Rutnam, who was Permanent Secretary for the Home Office, will sue the government for constructive dismissal.
His claim includes allegations of bullying, including a “vicious and orchestrated briefing campaign” against him. Her conduct at work included “shouting and swearing, belittling people, making unreasonable demands – behaviour that created fear and that needed some bravery to call out”, he said.
Since Rutnam’s resignation, two other senior civil servants have come forward to corroborate his story. One witnessed “bullying” at the Department for International Development when Patel was Secretary of State there. Another reportedly attempted suicide after being forced out of their job, then were paid a £25,000 settlement when they threatened to take the government to court.
These new revelations add to those made about the behaviour of Dominic Cummings, who is expected to face legal action after he had armed police frogmarch an aide out of Downing Street. Since that story emerged, two other allegations have hit the news. Lynn Davidson, an aide to Defence Secretary, Ben Wallace, has been asked to leave her post after she criticised Cummings for his “unkindness”. Further, it has been revealed that Cummings was investigated for bullying staff when he was an advisor to Michael Gove. Although the internal investigation ‘cleared’ him of fault, the government rushed to settle the victim’s tribunal case out of court. The case was settled for £25,000.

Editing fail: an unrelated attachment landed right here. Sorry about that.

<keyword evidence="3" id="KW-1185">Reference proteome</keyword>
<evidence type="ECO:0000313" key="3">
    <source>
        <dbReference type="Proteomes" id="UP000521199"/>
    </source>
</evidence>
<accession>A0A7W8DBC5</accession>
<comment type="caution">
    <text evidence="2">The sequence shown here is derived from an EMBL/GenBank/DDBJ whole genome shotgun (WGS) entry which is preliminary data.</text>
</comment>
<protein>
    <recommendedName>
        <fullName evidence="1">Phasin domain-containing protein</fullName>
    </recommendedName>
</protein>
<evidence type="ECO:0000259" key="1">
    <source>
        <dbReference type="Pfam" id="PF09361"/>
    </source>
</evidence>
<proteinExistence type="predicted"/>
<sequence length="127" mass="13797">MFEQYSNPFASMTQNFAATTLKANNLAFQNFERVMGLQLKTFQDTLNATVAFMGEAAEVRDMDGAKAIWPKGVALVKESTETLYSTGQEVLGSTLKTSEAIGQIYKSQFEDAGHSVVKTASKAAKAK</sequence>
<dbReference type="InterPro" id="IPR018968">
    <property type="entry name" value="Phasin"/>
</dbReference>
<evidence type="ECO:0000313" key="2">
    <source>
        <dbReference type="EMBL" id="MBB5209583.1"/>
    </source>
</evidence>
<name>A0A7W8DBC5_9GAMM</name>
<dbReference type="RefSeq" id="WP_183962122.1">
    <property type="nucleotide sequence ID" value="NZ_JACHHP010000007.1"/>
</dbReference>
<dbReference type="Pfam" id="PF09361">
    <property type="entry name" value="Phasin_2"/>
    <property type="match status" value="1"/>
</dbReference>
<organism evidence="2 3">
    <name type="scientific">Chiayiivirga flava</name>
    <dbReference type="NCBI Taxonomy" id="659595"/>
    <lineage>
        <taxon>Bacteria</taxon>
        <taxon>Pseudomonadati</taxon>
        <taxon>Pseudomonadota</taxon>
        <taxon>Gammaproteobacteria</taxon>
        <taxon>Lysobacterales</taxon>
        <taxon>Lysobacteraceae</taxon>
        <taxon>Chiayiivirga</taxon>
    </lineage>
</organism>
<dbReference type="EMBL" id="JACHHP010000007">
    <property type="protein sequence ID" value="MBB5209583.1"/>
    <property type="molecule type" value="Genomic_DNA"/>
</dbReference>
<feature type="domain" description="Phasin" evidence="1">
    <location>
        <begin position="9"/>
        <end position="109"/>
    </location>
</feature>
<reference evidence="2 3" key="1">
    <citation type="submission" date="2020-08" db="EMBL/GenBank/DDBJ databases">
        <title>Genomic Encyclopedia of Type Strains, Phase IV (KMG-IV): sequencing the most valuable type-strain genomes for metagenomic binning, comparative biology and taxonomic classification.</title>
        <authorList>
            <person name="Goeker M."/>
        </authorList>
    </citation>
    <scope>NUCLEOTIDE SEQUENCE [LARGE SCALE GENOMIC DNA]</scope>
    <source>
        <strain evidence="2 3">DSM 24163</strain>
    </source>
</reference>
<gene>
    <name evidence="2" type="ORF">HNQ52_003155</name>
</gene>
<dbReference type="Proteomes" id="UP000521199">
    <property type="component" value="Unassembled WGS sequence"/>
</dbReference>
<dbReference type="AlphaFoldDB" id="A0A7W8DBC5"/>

What’s more, Head of senior civil servants’ union the FDA, Dave Penman, says that smears against the workers who have blow the whistle on the government’s behaviour are being actively encouraged by Prime Minister, Boris Johnson.
“What we are witnessing now is becoming a new norm,” he warned. “It’s also increasingly clear that this modus operandi is being led by No 10 and those around the Prime Minister.”
Prime Minister, Boris Johnson, initially refused to confirm whether an inquiry would be launched into Patel’s behaviour at the Home Office, but Cabinet Officer Minister, Michael Gove, later told MPs that the Head of the Civil Service, Mark Sedwill, has been asked to “establish the facts”.
The repeated accusations of abuse by staff working for the new government has started Johnson’s administration off on a sour note. Unions will doubtlessly watch these cases closely to understand the government’s attitudes to workers’ rights.